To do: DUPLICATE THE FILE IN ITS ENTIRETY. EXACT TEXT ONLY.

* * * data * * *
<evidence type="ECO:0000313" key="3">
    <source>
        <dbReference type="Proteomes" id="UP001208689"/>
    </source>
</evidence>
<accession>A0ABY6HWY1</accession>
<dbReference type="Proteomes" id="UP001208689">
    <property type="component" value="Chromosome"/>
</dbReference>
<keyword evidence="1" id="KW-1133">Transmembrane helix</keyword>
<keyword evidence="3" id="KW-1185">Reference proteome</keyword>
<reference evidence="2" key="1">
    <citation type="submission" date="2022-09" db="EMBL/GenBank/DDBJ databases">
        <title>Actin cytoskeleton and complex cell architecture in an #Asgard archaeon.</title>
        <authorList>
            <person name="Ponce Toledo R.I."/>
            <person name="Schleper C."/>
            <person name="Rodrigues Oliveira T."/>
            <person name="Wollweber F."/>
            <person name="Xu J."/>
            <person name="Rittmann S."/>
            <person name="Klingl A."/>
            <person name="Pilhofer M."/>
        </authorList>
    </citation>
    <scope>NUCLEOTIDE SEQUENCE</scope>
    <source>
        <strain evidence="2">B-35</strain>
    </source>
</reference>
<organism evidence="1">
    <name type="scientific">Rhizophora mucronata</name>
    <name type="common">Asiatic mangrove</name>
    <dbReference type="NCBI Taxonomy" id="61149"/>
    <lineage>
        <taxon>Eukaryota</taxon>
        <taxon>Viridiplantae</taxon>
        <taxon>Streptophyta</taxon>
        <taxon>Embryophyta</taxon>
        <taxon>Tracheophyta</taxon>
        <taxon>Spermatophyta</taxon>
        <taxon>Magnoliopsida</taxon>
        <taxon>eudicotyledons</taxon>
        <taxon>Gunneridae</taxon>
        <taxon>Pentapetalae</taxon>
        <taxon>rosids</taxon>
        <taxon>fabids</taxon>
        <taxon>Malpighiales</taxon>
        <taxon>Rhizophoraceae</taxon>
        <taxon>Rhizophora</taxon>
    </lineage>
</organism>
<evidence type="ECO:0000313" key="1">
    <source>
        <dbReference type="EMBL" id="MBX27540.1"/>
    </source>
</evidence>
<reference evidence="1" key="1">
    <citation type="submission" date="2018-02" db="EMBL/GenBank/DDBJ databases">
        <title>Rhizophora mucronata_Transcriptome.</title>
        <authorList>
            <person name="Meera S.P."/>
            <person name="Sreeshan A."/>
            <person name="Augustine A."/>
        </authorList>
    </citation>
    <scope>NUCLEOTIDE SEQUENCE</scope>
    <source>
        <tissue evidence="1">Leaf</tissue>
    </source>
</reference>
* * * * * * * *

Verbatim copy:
<evidence type="ECO:0000313" key="3">
    <source>
        <dbReference type="Proteomes" id="UP001208689"/>
    </source>
</evidence>
<accession>A0ABY6HWY1</accession>
<dbReference type="Proteomes" id="UP001208689">
    <property type="component" value="Chromosome"/>
</dbReference>
<keyword evidence="1" id="KW-1133">Transmembrane helix</keyword>
<keyword evidence="3" id="KW-1185">Reference proteome</keyword>
<reference evidence="2" key="1">
    <citation type="submission" date="2022-09" db="EMBL/GenBank/DDBJ databases">
        <title>Actin cytoskeleton and complex cell architecture in an #Asgard archaeon.</title>
        <authorList>
            <person name="Ponce Toledo R.I."/>
            <person name="Schleper C."/>
            <person name="Rodrigues Oliveira T."/>
            <person name="Wollweber F."/>
            <person name="Xu J."/>
            <person name="Rittmann S."/>
            <person name="Klingl A."/>
            <person name="Pilhofer M."/>
        </authorList>
    </citation>
    <scope>NUCLEOTIDE SEQUENCE</scope>
    <source>
        <strain evidence="2">B-35</strain>
    </source>
</reference>
<organism evidence="1">
    <name type="scientific">Rhizophora mucronata</name>
    <name type="common">Asiatic mangrove</name>
    <dbReference type="NCBI Taxonomy" id="61149"/>
    <lineage>
        <taxon>Eukaryota</taxon>
        <taxon>Viridiplantae</taxon>
        <taxon>Streptophyta</taxon>
        <taxon>Embryophyta</taxon>
        <taxon>Tracheophyta</taxon>
        <taxon>Spermatophyta</taxon>
        <taxon>Magnoliopsida</taxon>
        <taxon>eudicotyledons</taxon>
        <taxon>Gunneridae</taxon>
        <taxon>Pentapetalae</taxon>
        <taxon>rosids</taxon>
        <taxon>fabids</taxon>
        <taxon>Malpighiales</taxon>
        <taxon>Rhizophoraceae</taxon>
        <taxon>Rhizophora</taxon>
    </lineage>
</organism>
<evidence type="ECO:0000313" key="1">
    <source>
        <dbReference type="EMBL" id="MBX27540.1"/>
    </source>
</evidence>
<reference evidence="1" key="1">
    <citation type="submission" date="2018-02" db="EMBL/GenBank/DDBJ databases">
        <title>Rhizophora mucronata_Transcriptome.</title>
        <authorList>
            <person name="Meera S.P."/>
            <person name="Sreeshan A."/>
            <person name="Augustine A."/>
        </authorList>
    </citation>
    <scope>NUCLEOTIDE SEQUENCE</scope>
    <source>
        <tissue evidence="1">Leaf</tissue>
    </source>
</reference>